Supporters of the measure said the state needed to pause the academic requirements, which had been in place since 2009, so lawmakers could reevaluate which standards should be updated, and recommendations for new graduation standards are due to the Legislature and Oregon Board of Education by September 2022, the Oregonian added in its report.

Republicans criticized the proposal for lowering academic standards.

“I worry that by adopting this bill, we’re giving up on our kids,” House Republican Leader Christine Drazan said on June 14.

Still, the measure received some bipartisan support, with state Rep. Gordon Smith, a Republican, voting in favor of passage. The state House passed the bill 38-18 on June 14, and the state Senate voted 16-13 in favor of the measure on June 16.

While some lawmakers argued against standardized testing for skill evaluation, the state of Oregon does not list any particular test as a requirement for earning a diploma, with the Department of Education saying only that “students will need to successfully complete the credit requirements, demonstrate proficiency in the Essential Skills, and meet the personalized learning requirements.”

“Senate Bill 744 does not remove Oregon’s graduation requirements, and it certainly does not remove any requirements that Oregon students learn essential skills,” Boyle said, adding it is “misleading” to conflate the subjects of standardized testing with graduation requirements.

The Washington Examiner contacted the Department of Education but did not immediately receive a response.

August 11, 2021. Tags: , , , , , , , , , . Dumbing down, Education, Racism, Social justice warriors. 3 comments.

Social justice organization asks white liberals to avoid sending their children to “any Ivy League School or US News & World Report Top 50 School so that position at that school is available for people of color”

Original: https://www.dallasjustice.org/college-pledge

Archive: https://web.archive.org/web/20210725160619/https://www.dallasjustice.org/college-pledge

Dallas Justice Now

An Open Letter to Wealthy White Liberals of HPISD from DJN

To Our White Allies:

Talk is not enough. Commit yourself towards taking action and making sacrifices to correct centuries of injustice. Open up spaces for Black and LatinX communities by refusing to send your kids to Ivy League and US News & World Report Top 50 schools and encourage friends, neighbors, and family members to do the same. Imagine if those hundreds of thousands of spots at these institutions were occupied only by marginalized communities. Imagine the opportunities. We can achieve true equity within our lifetimes but only if white folks are willing to sacrifice their privileges.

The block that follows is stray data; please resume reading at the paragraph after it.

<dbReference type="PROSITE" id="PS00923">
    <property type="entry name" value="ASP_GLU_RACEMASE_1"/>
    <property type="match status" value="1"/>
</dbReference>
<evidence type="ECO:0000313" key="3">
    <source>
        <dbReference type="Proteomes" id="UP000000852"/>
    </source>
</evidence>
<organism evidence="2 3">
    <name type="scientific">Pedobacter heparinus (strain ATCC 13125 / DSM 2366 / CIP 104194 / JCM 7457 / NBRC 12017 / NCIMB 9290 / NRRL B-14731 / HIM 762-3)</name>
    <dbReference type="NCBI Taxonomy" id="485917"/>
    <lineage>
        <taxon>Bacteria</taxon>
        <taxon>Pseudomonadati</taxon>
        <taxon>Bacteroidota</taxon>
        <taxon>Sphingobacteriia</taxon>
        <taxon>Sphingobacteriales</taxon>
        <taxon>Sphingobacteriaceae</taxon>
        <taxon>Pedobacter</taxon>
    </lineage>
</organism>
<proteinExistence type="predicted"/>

The Dallas Justice NOW College Pledge:

As a white person with privilege both from my whiteness and my neighborhood I recognize the need to make sacrifices for the purpose of correcting hundreds of years of murder, slavery, discrimination, and lack of educational and economic opportunities perpetrated upon people of color. I understand that access to top schools is a key component in economic and social advancement. Therefore, I commit that my children will not apply to or attend any Ivy League School or US News & World Report Top 50 School so that position at that school is available for people of color to help correct historical wrongs.  If I do not have children under 18 then I will commit to encouraging my white privileged friends, neighbors, and family members with children to sign the pledge and holding them accountable until they do so.  

Have you been asked to take the pledge? Don’t be a racist hypocrite. Sign the pledge today!

Sincerely,

Dallas Justice NOW 

 

July 26, 2021. Tags: , , , , . Dumbing down, Education, Racism, Social justice warriors. Leave a comment.

Spoiled college students with designer clothes and expensive phones say the U.S. is horrible and they are oppressed. But when asked to name a better country, they can’t.

https://www.youtube.com/watch?v=Q6tBQRslg14

July 4, 2021. Tags: , , , . Dumbing down, Education, Racism, Social justice warriors. Leave a comment.

Professors declare correct grammar is racist

https://www.campusreform.org/article?id=17695

Profs declare correct grammar is racist, no such thing as standard English at symposium

Towson University hosted a virtual symposium to discuss anti-racist teaching practices.

One professor argued that “correct grammar” and “standard language” only “reinforce master narratives of English.”

By Ethan Khaldarov

June 25, 2021

Speakers at Towson University’s virtual “Antiracist Pedagogy Symposium” criticized university writing curriculum and programs for being racist and perpetuating Whiteness. 

The event occurred on June 17.

April Baker-Bell, associate Professor of Language, Literacy, and English Education at Michigan State University, argued that idea of Standard English among teachers is used to maintain racist assumptions about “Black language.”

Bell stated it is evident that “anti-Blackness that is used to diminish black language of Black students in classrooms is not separate from the rampant and deliberate anti-black racism and violence inflicted upon black people in society.”

“Teacher attitudes include assumptions that Black students are somehow linguistically, morally, and intellectually inferior because they communicate in Black language,” said Bell.

Indiana University of Pennsylvania English professor Cristina Sánchez-Martín stated that her efforts are designed to contribute to “undoing Whiteness” in university students’ writing. 

“The repeated references to ‘correct grammar’ and ‘standard language’ reinforce master narratives of English only as White and monolingualism and a deficit view of multilingualism,” said Sánchez-Martín. 

June 28, 2021. Tags: , , , , , , , , , , , . Dumbing down, Education, Racism, Social justice warriors. Leave a comment.